Do you feel strongly about your Manhattan neighborhood? Do you want to help influence city policies, like bike lanes and restaurant openings? Does the thought of convening with your fellow New Yorkers to hash out the details excite you? Then get your application for your local Community Board ready this weekend—because the deadline is next week

If you live, work, or go to school in Manhattan, and are age 16 or older, you're eligible to apply. The simple online application involves providing basic information about who you are and short explanations of why you would want to be on the board and what'd you'd bring to the job.

But what is a community board?

Basically, it's a board of community members that can formally weigh in on issues that affect life in a certain geographic zone—a community district. (Manhattan, for example, is split into 12 districts).

According to Brewer's office, the three roles of a board are:

  • Monitoring the delivery of city services such as sanitation and street maintenance;
  • Planning and reviewing land use applications including zoning changes; and

  • Making recommendations for each year's city budget.

They explain:

Community boards consider a wide range of issues, including distribution of liquor licenses, consideration of sidewalk café applications, and permits for street fairs and other outdoor events. They may also weigh in issues before the Landmarks Preservation Commission, the Board of Standards and Appeals (the city agency dedicated to land-use and zoning regulation), and provide input on proposals from city agencies.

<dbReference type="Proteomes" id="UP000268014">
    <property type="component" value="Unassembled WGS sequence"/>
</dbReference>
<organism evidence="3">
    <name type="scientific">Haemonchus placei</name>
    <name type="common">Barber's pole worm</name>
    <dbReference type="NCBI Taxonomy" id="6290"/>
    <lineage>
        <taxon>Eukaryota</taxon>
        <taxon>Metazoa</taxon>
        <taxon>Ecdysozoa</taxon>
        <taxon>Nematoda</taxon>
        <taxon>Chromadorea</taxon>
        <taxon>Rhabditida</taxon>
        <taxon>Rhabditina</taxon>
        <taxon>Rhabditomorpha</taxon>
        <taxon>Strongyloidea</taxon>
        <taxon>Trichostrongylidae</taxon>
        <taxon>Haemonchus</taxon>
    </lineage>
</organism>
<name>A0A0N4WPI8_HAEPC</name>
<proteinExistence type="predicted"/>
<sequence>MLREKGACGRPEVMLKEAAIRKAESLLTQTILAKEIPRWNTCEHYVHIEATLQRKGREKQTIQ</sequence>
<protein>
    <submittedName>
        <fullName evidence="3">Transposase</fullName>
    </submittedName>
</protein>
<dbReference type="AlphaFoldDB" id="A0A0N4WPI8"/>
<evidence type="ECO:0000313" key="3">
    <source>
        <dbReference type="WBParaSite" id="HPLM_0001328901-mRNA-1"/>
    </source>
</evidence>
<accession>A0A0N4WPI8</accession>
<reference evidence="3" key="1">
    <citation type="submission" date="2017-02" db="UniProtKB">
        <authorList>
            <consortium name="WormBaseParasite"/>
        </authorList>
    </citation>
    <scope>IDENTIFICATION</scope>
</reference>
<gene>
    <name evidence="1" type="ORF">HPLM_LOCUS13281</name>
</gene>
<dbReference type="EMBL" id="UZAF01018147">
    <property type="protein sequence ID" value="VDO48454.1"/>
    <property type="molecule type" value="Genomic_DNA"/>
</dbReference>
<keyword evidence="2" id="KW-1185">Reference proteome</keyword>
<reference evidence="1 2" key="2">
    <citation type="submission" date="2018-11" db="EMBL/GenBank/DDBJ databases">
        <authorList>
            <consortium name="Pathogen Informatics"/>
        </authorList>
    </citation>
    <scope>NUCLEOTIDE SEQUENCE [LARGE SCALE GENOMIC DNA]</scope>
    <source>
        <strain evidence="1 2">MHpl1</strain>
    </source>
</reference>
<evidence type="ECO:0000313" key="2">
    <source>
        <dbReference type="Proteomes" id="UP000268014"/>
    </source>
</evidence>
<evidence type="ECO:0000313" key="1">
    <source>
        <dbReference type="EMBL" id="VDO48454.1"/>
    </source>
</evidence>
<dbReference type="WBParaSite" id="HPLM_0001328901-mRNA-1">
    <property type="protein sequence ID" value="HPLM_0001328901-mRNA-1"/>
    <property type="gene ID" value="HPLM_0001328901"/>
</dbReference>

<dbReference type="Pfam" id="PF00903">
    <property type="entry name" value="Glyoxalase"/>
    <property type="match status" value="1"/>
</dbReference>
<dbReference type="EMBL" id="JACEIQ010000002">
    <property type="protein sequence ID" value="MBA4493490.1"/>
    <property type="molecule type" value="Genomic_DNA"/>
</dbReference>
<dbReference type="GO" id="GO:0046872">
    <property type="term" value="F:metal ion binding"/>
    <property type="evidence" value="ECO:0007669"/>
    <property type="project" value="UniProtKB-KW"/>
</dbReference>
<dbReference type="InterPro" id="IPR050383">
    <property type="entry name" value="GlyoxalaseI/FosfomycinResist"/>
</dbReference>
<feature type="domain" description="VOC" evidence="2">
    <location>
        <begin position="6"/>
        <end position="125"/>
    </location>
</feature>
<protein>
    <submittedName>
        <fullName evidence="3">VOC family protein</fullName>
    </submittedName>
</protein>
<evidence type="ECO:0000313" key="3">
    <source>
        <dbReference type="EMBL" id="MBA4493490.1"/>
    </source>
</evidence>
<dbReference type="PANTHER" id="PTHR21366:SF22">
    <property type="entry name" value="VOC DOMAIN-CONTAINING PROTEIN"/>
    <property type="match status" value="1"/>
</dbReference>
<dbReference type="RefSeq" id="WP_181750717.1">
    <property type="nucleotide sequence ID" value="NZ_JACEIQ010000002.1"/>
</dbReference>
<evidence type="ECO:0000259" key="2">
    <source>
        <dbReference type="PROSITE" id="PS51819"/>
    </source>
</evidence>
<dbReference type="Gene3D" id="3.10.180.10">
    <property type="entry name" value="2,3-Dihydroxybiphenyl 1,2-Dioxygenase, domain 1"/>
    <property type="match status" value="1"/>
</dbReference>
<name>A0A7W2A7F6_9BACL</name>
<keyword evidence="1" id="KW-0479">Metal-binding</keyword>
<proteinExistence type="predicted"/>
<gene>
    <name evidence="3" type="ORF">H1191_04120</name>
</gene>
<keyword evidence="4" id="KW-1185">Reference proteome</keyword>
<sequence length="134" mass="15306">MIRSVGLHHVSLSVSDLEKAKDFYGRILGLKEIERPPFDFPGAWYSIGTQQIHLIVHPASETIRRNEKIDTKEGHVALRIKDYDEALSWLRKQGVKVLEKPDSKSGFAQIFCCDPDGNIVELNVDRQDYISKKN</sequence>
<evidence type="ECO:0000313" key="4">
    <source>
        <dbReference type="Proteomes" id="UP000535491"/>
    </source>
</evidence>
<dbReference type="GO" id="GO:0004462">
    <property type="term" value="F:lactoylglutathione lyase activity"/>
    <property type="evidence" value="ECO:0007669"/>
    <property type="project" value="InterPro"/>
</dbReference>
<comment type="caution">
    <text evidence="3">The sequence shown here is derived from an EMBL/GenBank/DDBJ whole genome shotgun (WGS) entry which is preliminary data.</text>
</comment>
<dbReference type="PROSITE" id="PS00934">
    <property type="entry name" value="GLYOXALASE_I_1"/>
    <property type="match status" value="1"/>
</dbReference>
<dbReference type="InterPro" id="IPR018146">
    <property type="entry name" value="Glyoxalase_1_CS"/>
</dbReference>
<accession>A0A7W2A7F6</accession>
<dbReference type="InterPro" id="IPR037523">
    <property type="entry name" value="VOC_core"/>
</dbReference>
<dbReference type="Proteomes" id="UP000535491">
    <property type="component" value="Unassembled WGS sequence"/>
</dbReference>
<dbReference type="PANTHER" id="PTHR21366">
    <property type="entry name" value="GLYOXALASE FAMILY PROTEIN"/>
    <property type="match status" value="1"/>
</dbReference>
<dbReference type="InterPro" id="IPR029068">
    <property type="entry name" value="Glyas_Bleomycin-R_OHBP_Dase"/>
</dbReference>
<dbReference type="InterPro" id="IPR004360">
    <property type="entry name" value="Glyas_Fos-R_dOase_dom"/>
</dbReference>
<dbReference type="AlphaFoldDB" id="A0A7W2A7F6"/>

Each board has 50 members, who work on an unpaid basis. They're appointed by the borough president, half based on recommendations from the local City Council member. The other 25 slots are filled through the application process.

According to Brewer, her office is seeking to diversify the borough's boards, in terms of demographics as well as work/life experience. Brewer told Gothamist they're also hoping to find members who are really committed to the work. "We want people who will stick it out," she said.

Boards meet monthly, but board members also sit on subcommittees dedicated to issues like parks, health and human services, transportation, and education.

While the board's decisions are not binding, they are influential, as their votes are the closest thing there is for a community to formally weigh in on city policies that will affect it. Pressure from boards can delay a city policy, push the city to bring a certain service to a neighborhood, or kill a city policy entirely. (Though at the end of the day, the city makes the final call.)

We explained some of the strengths and weaknesses of the CB system in more depth here.

As they say, "All politics is local." So consider applying!

If you live or work in Brooklyn, you have until February 17th to apply to be on a CB there. Bronxites have until the end of today (February 3rd) to apply to their boards. The Staten Island Borough President's office accepts applications on a rolling basis, but currently there are no seats open. The 2017 application deadline for Queens has passed.